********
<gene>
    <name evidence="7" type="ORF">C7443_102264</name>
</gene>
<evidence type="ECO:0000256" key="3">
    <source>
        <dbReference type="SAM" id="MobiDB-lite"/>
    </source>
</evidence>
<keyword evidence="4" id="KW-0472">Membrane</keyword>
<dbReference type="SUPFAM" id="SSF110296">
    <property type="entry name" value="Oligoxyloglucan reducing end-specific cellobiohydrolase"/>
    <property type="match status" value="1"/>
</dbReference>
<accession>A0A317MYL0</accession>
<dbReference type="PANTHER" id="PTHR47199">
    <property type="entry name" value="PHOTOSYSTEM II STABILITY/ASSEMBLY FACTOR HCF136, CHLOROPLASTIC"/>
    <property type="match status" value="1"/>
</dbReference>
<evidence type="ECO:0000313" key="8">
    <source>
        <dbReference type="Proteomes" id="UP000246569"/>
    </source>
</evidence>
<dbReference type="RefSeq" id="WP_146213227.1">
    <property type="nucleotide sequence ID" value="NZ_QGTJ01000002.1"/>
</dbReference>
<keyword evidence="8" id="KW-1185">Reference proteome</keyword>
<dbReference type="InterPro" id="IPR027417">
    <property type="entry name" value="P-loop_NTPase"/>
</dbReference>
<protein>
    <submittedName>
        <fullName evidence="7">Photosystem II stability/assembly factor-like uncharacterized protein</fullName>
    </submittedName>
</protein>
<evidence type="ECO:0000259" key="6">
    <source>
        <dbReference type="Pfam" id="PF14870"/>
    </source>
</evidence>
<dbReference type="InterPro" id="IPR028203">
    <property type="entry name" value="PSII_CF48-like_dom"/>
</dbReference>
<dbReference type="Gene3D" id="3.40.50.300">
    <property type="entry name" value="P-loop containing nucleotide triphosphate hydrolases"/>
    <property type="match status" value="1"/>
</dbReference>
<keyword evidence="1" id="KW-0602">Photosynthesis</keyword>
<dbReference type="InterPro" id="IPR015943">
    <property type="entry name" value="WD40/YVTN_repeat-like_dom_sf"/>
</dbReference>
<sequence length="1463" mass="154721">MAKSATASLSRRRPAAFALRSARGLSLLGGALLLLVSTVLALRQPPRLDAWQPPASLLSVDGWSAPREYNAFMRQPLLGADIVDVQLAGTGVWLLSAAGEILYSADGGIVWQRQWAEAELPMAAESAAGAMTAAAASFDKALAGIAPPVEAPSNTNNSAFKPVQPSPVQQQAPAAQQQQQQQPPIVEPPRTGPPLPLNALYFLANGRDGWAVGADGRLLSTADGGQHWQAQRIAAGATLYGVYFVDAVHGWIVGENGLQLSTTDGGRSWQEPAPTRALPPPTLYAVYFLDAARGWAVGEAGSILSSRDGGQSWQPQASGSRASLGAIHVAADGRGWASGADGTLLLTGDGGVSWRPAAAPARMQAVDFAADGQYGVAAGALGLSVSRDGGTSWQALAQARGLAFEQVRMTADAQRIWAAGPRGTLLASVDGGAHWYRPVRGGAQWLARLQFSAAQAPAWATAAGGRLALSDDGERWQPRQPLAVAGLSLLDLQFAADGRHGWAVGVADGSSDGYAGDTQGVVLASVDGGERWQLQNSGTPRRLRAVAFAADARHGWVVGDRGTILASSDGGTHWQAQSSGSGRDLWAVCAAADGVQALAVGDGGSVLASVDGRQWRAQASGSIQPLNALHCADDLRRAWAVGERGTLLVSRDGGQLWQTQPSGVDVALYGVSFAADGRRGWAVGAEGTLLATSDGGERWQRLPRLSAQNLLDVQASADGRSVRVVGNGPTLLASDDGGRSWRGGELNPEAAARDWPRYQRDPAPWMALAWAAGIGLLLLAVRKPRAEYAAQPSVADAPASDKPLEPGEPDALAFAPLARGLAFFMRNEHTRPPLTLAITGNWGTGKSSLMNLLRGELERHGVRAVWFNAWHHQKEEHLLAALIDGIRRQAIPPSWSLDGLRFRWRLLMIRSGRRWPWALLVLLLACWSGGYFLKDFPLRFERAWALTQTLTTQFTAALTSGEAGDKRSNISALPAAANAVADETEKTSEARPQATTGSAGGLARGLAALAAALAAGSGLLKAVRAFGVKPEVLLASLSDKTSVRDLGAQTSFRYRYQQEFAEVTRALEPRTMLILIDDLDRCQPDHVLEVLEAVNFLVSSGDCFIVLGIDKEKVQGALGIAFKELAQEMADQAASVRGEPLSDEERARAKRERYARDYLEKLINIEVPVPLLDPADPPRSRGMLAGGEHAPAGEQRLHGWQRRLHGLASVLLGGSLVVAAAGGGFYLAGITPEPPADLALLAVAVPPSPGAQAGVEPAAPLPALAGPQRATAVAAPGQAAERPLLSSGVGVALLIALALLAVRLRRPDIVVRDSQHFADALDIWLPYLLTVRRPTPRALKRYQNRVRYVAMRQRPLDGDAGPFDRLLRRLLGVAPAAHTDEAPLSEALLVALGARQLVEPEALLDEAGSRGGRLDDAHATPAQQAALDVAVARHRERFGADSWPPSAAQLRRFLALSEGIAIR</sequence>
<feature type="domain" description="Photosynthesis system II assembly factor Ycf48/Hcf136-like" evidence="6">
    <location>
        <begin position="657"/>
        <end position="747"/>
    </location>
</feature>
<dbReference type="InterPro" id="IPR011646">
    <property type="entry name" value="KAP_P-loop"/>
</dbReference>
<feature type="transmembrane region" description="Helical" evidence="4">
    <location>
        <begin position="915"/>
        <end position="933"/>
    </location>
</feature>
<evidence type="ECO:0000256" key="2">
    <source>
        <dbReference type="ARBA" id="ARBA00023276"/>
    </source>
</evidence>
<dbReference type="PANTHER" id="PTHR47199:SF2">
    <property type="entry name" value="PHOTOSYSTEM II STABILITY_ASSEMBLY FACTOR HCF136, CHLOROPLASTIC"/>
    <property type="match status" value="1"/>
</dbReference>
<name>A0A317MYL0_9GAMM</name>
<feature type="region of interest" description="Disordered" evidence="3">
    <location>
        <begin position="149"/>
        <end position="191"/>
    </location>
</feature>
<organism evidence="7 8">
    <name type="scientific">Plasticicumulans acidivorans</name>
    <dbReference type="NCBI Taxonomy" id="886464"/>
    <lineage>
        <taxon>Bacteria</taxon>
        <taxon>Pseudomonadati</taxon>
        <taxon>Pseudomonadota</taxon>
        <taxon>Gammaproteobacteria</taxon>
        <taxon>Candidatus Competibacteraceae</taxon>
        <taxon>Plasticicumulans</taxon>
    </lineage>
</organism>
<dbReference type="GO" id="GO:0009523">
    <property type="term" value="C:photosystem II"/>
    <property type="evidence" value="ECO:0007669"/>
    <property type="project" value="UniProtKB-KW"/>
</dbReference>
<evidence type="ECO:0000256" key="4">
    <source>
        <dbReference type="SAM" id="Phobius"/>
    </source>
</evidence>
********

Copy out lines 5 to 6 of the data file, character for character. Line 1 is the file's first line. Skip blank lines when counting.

    <source>
        <dbReference type="SAM" id="MobiDB-lite"/>